Turris trade shows Predators are going all-in for Stanley Cup


If there was any doubt, acquiring and then extending Kyle Turris made this clear: the Nashville Predators are going all-in to win a Stanley Cup. Parting ways with two very promising prospects is just part of why they’re in win-now mode (or something close to it).

The tantalizing thing for Nashville is that they now boast arguably the most complete roster in the NHL, at least with a healthy Ryan Ellis and Nick Bonino.

  • The quartet of Ellis, P.K. Subban, Roman Josi, and Mattias Ekholm probably still stands as the class of the league. If not, they’re so close you have to squint to see the difference against who’s better.
  • Suddenly, the Predators look deep at forward, especially at center.

Predators GM David Poile might be right when he calls Turris “one of the best two-way centers” in the NHL. Peter Laviolette must be getting his mad science lab ready for this – or at least cleaning out his line blender? – as Turris generates a domino effect that could help other forwards.

Ryan Johansen gets some support, which shouldn’t be underrated as his numbers have suffered a bit this season, even as his line with Filip Forsberg and Viktor Arvidsson remains lethal.

[Breaking down blockbuster Matt Duchene, Kyle Turris trade]

Turris can make a second line more dangerous with the likes of Kevin Fiala and Craig Smith, or perhaps Laviolette gets even more experimental than that? Either way, when healthy, Bonino seems like a much better fit as a third-line center. Other teams might have more dynamic forward groups, but the Predators no longer lack that necessary punch to win games.

Honestly, if I were David Poile, I’d consider trying to sign pending RFA Saros to a bargain extension, possibly allowing Saros to become the Matt Murray to Rinne’s Marc-Andre Fleury.

Big decisions coming (and big bargains going away)

With Turris in tow, the Predators are locked into several players for at least four years: Turris, Johansen, Forsberg, Arvidsson, Bonino, P.K. Subban, Mattias Ekholm and Calle Jarnkrok. According to Cap Friendly, the Predators have $53.1M going to 12 players in 2019-20 and $43.1M to just eight in 2020-21.

Some of those contracts are outright steals, but even so, those commitments may force others out, eventually. There are some key choices coming soon, making it that much more obvious for Nashville to go win-now.

Significant names expiring after 2018-19: Pekka Rinne, Ryan Ellis, and Kevin Fiala (Fiala will be an RFA).

With a $2.5M cap hit, Ryan Ellis ranks as one of the NHL’s most staggering bargains. These are the types of deals that give you an edge, but it’s ending soon, and you can’t begrudge Ellis if he wants to get paid what he’s worth. That might end up being too much for Nashville.

Then again, Rinne’s $7M expires in the same summer of 2019. Poile must determine what to do with Saros and Rinne, and those net deadlines aren’t far away.

Key deals expiring after 2019-20: Roman Josi and Craig Smith.

Much like Ellis, Josi is a bargain at $4M, but that goes away in three seasons.

Maybe Poile is just planning to move money from the likes of Rinne and Smith to the likes of Ellis, Josi, and Saros? Even if that works out, the point is that Nashville would possibly need to go top-heavy, losing some of the edge they have now.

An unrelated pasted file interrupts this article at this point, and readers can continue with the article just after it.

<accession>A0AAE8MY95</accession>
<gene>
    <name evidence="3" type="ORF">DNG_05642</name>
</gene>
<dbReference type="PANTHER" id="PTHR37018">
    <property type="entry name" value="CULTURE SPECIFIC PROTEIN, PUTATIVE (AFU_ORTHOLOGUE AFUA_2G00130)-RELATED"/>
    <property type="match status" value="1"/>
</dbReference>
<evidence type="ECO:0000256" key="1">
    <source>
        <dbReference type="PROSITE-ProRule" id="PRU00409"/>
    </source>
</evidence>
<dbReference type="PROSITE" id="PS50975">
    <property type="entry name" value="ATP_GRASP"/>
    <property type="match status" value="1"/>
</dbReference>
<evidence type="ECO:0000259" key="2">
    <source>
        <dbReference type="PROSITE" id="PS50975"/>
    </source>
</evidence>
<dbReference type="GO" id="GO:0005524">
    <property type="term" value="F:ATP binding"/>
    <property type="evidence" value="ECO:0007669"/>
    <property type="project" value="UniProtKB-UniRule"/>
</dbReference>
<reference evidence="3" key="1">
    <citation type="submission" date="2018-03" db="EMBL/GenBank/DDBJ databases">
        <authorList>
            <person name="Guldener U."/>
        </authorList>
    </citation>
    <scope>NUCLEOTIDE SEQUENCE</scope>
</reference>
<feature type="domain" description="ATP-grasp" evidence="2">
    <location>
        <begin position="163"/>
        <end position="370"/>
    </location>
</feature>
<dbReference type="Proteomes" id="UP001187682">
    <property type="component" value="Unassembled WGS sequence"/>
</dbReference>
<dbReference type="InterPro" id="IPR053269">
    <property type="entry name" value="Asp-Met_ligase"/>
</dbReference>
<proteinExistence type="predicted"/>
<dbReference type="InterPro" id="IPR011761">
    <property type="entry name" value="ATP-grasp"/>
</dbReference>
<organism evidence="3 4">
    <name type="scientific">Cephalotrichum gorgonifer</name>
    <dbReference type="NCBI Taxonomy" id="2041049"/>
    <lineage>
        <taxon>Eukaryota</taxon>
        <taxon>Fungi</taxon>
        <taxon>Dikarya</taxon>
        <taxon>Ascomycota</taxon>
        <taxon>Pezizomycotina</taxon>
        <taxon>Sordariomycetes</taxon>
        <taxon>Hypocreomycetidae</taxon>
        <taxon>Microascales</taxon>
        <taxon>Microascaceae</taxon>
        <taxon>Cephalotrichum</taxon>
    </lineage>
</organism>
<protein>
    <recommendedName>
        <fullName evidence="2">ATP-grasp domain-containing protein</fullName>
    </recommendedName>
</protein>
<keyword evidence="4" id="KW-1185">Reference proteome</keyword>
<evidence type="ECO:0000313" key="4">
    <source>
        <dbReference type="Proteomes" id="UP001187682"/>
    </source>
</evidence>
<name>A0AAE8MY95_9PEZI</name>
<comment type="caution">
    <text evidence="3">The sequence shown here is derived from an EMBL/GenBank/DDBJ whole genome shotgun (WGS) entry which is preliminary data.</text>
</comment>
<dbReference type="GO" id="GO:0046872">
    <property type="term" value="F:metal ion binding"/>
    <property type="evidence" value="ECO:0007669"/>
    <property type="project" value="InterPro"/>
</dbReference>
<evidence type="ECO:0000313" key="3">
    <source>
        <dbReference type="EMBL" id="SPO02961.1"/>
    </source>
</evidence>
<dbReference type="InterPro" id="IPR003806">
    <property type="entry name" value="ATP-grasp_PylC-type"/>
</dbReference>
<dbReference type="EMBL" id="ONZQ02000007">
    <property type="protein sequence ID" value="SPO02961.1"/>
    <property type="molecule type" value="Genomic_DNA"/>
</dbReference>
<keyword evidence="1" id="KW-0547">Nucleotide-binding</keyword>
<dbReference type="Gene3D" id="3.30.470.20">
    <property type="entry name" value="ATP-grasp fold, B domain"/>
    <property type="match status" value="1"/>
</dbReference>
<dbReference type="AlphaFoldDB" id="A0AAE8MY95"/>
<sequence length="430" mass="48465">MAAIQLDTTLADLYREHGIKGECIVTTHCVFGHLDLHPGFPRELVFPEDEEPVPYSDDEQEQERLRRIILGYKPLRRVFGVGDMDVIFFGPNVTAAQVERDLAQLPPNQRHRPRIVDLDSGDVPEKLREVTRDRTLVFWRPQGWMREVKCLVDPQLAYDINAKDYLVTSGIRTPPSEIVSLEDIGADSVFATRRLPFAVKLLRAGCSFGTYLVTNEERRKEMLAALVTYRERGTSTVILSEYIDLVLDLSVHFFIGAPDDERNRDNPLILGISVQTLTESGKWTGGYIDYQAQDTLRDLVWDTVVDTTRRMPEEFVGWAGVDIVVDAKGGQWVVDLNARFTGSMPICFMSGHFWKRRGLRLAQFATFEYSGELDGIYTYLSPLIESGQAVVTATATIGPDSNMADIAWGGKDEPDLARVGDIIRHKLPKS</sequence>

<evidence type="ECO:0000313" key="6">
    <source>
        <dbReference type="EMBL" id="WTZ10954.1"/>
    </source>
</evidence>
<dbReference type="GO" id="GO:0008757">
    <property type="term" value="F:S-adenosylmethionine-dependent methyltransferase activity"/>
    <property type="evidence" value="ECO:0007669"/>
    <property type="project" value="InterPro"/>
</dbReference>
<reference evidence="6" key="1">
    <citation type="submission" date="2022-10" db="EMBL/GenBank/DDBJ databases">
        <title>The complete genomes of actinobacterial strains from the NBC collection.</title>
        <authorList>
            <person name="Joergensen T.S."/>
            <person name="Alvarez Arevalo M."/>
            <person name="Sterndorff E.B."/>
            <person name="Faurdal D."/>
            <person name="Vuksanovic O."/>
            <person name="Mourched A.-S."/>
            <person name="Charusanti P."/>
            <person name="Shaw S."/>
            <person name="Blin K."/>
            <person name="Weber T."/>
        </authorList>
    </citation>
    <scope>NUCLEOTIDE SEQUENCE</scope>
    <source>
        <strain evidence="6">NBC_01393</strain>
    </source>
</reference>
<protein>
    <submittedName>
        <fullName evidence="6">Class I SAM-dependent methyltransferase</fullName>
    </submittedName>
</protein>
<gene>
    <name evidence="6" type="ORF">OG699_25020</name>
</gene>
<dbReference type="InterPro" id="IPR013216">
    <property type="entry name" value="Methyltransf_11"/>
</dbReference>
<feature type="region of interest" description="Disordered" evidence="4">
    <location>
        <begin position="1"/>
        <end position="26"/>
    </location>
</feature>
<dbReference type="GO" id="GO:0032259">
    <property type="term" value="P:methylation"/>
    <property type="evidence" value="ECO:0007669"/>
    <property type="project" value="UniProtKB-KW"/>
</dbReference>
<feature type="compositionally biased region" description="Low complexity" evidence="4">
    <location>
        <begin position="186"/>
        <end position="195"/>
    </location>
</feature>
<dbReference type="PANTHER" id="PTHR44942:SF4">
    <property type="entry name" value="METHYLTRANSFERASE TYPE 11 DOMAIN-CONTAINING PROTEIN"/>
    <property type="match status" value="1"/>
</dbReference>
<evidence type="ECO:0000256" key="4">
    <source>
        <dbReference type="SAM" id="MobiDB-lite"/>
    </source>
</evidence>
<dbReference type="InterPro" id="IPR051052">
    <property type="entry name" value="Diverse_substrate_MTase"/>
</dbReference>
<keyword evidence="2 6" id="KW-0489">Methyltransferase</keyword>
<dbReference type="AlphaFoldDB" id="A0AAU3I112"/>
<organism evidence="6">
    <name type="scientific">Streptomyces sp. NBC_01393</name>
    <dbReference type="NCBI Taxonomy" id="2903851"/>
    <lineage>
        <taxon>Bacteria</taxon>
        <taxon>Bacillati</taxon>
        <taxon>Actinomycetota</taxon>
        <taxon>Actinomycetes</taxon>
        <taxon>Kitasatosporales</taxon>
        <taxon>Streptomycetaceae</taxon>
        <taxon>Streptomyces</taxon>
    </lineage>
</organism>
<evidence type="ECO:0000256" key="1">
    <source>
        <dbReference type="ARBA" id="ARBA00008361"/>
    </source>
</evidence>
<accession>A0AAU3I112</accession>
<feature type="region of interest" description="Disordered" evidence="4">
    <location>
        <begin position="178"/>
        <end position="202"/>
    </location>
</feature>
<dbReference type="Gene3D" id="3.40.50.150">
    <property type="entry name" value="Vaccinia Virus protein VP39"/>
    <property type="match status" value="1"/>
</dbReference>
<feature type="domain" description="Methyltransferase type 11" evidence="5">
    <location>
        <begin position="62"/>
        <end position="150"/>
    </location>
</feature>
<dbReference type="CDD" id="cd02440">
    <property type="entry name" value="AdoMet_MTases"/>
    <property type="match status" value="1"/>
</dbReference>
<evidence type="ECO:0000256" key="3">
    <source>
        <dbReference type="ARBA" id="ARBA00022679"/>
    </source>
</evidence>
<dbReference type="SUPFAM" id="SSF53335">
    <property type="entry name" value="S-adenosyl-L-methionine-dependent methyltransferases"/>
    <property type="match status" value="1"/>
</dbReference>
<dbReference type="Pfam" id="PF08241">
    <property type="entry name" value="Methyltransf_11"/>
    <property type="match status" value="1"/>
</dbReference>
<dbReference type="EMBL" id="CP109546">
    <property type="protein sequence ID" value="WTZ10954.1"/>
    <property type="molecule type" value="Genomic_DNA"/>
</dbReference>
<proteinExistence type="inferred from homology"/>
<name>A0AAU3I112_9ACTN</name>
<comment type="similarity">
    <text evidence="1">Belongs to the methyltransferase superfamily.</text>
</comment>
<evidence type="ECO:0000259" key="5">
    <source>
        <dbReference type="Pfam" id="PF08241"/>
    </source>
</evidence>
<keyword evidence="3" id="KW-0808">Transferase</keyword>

Poile is pushing the right buttons

The overall point is not that the Predators can only complete for a title between now and 2018-19 or 2019-20.

We’ve seen teams enjoy deep runs when it seemed like their peaks passed; it’s easy to forget that the 2015-16 San Jose Sharks were far from a favorite to represent the West when they did.

Still, the Predators can look to other champions to see some examples of small windows of bargains paying off. When their rival the Chicago Blackhawks won their first Stanley Cup in decades, they did it as rookie contracts were expiring for Patrick Kane and Jonathan Toews.

Poile seems shrewd enough to keep his Predators in the thick of things for a while, but from here, the next few years represent Nashville’s biggest window to win it all. From there, their ceiling could get shorter.

MORE: Turris on Ottawa contract talks: ‘very apparent things weren’t going to work out’

James O’Brien is a writer for Pro Hockey Talk on NBC Sports. Drop him a line at or follow him on Twitter @cyclelikesedins.

Dundon, Hurricanes suspend search for new GM: report

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The Carolina Hurricanes’ search for a general manager is on hiatus.

Sportsnet’s John Shannon reported Saturday that the process of replacing former GM Ron Francis is being put on hold for the time being, citing that owner Tom Dundon needs more time.

“Tom hasn’t had the time he needs to do face to face interviews and feels that waiting will pay off,” Shannon wrote in a tweet.

Francis was removed from his post as GM on March 7 and “promoted” to a new role as president of hockey operations. There was only one catch: whoever replaced Francis would bypass the Hurricanes’ legend and report directly to Dundon.

The search, thus far, hasn’t been going that well, with three potential targets already withdrawing any interest they were thought to have had.

Part of that problem could be how hands-on Dundon appears to want to be. Part of it could just be timing. Fenton, for instance, could be on his way to a Stanley Cup ring this year in Nashville.

Sportsnet’s Elliotte Friedman touched on the situation in a recent 31 Thoughts column.